ASTM International - ASTM D5080-17
Standard Test Method for Rapid Determination of Percent Compaction
|Publication Date:||1 February 2017|
|ICS Code (Earthworks. Excavations. Foundation construction. Underground works):||93.020|
significance And Use:
5.1 The rapid method is performed to quickly evaluate percent compaction and variation from optimum water content of soils used in construction without knowing the value of field water content at... View More
5.1 The rapid method is performed to quickly evaluate percent compaction and variation from optimum water content of soils used in construction without knowing the value of field water content at the time of the test.
5.1.1 Test results are usually determined within 1 to 2 h from the start of the test.
5.1.2 The value of percent compaction obtained using the rapid method will be the same as the percent compaction calculated using dry density values.
5.1.3 The value of the difference between field water content and optimum water content will be approximate, but will be within ±0.1 to 0.2 percentage point of the difference calculated once the field water content is known.
5.2 Test results may be used to determine if the compacted material meets density and water content control values that are specified as a percentage of a standard maximum density and optimum water content such as determined in Method A of Test Methods D698. A three-point compaction curve is used in place of the four- or five-point curve required in Test Methods D698.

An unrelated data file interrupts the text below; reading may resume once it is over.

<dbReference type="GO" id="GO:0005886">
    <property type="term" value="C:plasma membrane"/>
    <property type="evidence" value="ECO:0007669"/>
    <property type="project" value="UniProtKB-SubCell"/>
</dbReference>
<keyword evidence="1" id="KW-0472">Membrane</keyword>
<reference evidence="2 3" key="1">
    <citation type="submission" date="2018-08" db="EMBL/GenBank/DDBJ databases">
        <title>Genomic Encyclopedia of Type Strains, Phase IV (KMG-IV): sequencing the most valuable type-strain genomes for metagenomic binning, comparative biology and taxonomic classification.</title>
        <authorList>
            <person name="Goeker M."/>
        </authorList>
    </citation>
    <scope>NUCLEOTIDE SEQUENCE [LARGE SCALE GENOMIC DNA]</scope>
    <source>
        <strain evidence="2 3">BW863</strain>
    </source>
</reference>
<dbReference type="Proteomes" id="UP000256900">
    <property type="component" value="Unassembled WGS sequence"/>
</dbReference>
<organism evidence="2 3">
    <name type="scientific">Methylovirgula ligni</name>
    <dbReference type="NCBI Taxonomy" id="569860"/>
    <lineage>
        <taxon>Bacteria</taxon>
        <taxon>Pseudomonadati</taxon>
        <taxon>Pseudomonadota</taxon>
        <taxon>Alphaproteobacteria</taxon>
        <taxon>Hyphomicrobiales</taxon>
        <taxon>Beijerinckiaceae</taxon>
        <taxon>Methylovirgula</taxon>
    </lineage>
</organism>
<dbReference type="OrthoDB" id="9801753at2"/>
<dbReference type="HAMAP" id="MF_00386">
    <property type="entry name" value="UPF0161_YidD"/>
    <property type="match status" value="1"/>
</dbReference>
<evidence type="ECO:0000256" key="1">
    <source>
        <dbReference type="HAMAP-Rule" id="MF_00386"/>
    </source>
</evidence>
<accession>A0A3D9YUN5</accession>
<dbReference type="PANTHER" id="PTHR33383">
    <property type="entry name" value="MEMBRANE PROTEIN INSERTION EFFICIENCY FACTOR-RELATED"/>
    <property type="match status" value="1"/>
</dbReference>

5.3 This test method is based on the assumption that a three-point compaction curve is a parabola at the section of the curve close to optimum water content so that the peak point of the curve can be determined mathematically. This assumption results in the major difference between this test method and obtaining the maximum density and optimum water content from a full five-point compaction curve.
5.4 Once the field ovendry water content has been determined in accordance with Test Methods D2216, the values of dry density, dry unit weight, and optimum water content can be calculated (see Note 1).
5.5 This test method can also be used for foundation or borrow area material to compare in-place dry density and unit weight and water content to laboratory maximum dry density and unit weight and optimum water content.
5.6 This test method has the advantage that the maximum density value can be obtained on the same soil excavated during the in-place density test.
Note 1: Since there is no need to immediately determine the water contents of material from the in-place density test or the laboratory compaction points, use of rapid water content determinations such as microwave, direct heat, nuclear, etc., is not needed. However, if desired, the percent compaction and variation from optimum water content may be determined using dry density values based on rapid water content test methods. Using three compaction points and determining the maximum density mathematically would still apply. However, the rapid water content methods may give results that differ from the accepted oven-dried water content values and will lengthen the time of performing this test method.
Note 2: The quality of the results produced by this test method is dependent on the competence of the personnel performing it and the suitability of the equipment and facilities used. Agencies that meet the criteria of Practice D3740 are generally considered capable of competent and objective testing. Users of these test methods are cautioned that compliance with Practice D3740 does not in itself ensure reliable results. Reliable testing depends on many factors; Practice D3740 provides a means of evaluating some of those factors.View Less